A failure in self-tolerance leads to autoimmune destruction of pancreatic β-cells and type 1 diabetes (T1D). Low-molecular-weight dextran sulfate (DS) is a sulfated semisynthetic polysaccharide with demonstrated cytoprotective and immunomodulatory properties in vitro. However, whether DS can protect pancreatic β-cells, reduce autoimmunity, and ameliorate T1D is unknown. In this study, we report that DS, but not dextran, protects human β-cells against cytokine-mediated cytotoxicity in vitro. DS also protects mitochondrial function and glucose-stimulated insulin secretion and reduces chemokine expression in human islets in a proinflammatory environment. Interestingly, daily treatment with DS significantly reduces diabetes incidence in prediabetic NOD mice and, most importantly, reverses diabetes in early-onset diabetic NOD mice. DS decreases β-cell death, enhances islet heparan sulfate (HS)/HS proteoglycan expression, and preserves β-cell mass and plasma insulin in these mice. DS administration also increases the expression of the inhibitory costimulatory molecule programmed death-1 (PD-1) in T cells, reduces interferon-γ+CD4+ and CD8+ T cells, and enhances the number of FoxP3+ cells. Collectively, these studies demonstrate that the action of one single molecule, DS, on β-cell protection, extracellular matrix preservation, and immunomodulation can reverse diabetes in NOD mice, highlighting its therapeutic potential for the treatment of T1D.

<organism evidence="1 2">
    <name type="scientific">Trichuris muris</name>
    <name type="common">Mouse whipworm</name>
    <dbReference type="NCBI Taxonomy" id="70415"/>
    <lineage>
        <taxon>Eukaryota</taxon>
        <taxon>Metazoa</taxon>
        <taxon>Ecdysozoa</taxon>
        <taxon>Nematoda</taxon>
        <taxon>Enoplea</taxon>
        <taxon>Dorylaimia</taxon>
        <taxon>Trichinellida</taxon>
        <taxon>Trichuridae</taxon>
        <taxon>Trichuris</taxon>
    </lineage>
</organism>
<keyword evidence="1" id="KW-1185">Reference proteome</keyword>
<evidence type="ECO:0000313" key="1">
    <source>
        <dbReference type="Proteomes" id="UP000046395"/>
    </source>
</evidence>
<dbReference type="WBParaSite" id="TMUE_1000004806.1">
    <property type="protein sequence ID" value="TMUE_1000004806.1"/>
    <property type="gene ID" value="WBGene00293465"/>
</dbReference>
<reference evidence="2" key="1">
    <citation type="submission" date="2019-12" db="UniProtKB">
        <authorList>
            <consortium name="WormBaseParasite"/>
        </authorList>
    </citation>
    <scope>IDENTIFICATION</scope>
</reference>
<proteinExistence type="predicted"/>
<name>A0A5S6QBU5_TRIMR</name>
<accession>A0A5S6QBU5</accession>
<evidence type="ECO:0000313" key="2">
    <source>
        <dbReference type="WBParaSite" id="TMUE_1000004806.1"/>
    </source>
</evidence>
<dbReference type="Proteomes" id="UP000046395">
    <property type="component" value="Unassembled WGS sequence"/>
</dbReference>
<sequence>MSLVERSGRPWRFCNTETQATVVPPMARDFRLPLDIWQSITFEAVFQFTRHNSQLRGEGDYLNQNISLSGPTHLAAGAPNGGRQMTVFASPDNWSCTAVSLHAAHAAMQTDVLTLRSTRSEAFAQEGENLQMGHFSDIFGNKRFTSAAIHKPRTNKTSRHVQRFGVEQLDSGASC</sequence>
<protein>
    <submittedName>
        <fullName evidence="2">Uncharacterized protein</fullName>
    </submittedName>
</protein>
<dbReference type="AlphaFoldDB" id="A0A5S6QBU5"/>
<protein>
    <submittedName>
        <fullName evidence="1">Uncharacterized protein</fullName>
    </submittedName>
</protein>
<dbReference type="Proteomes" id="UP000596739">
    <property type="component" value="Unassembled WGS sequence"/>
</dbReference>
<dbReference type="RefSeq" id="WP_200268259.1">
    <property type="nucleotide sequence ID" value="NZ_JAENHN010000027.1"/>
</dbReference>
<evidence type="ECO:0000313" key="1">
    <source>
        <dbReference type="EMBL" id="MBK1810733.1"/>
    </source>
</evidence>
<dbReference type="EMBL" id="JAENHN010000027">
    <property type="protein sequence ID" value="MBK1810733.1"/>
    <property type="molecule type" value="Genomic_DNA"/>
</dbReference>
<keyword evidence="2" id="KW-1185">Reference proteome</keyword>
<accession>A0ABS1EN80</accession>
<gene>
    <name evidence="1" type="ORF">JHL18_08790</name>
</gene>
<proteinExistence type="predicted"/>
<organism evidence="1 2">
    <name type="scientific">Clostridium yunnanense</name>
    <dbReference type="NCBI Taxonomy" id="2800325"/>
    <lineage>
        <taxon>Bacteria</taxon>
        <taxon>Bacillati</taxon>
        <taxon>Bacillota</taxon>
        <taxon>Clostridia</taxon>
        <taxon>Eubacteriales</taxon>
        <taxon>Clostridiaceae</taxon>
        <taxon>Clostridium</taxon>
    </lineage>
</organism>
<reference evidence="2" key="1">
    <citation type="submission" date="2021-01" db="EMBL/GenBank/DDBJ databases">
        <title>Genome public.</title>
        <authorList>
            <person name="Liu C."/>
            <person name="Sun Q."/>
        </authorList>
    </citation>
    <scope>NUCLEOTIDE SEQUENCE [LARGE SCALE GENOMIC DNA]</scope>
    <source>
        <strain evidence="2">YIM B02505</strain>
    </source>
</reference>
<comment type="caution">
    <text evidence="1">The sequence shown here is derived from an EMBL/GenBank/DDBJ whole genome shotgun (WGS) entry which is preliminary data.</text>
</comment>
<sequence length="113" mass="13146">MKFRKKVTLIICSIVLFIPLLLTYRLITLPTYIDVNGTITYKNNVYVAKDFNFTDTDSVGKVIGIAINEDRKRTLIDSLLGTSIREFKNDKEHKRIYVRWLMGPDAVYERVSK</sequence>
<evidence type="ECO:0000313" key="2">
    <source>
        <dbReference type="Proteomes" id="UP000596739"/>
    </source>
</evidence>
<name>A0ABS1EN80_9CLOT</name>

- Received July 23, 2019.
- Accepted May 3, 2020.
- © 2020 by the American Diabetes Association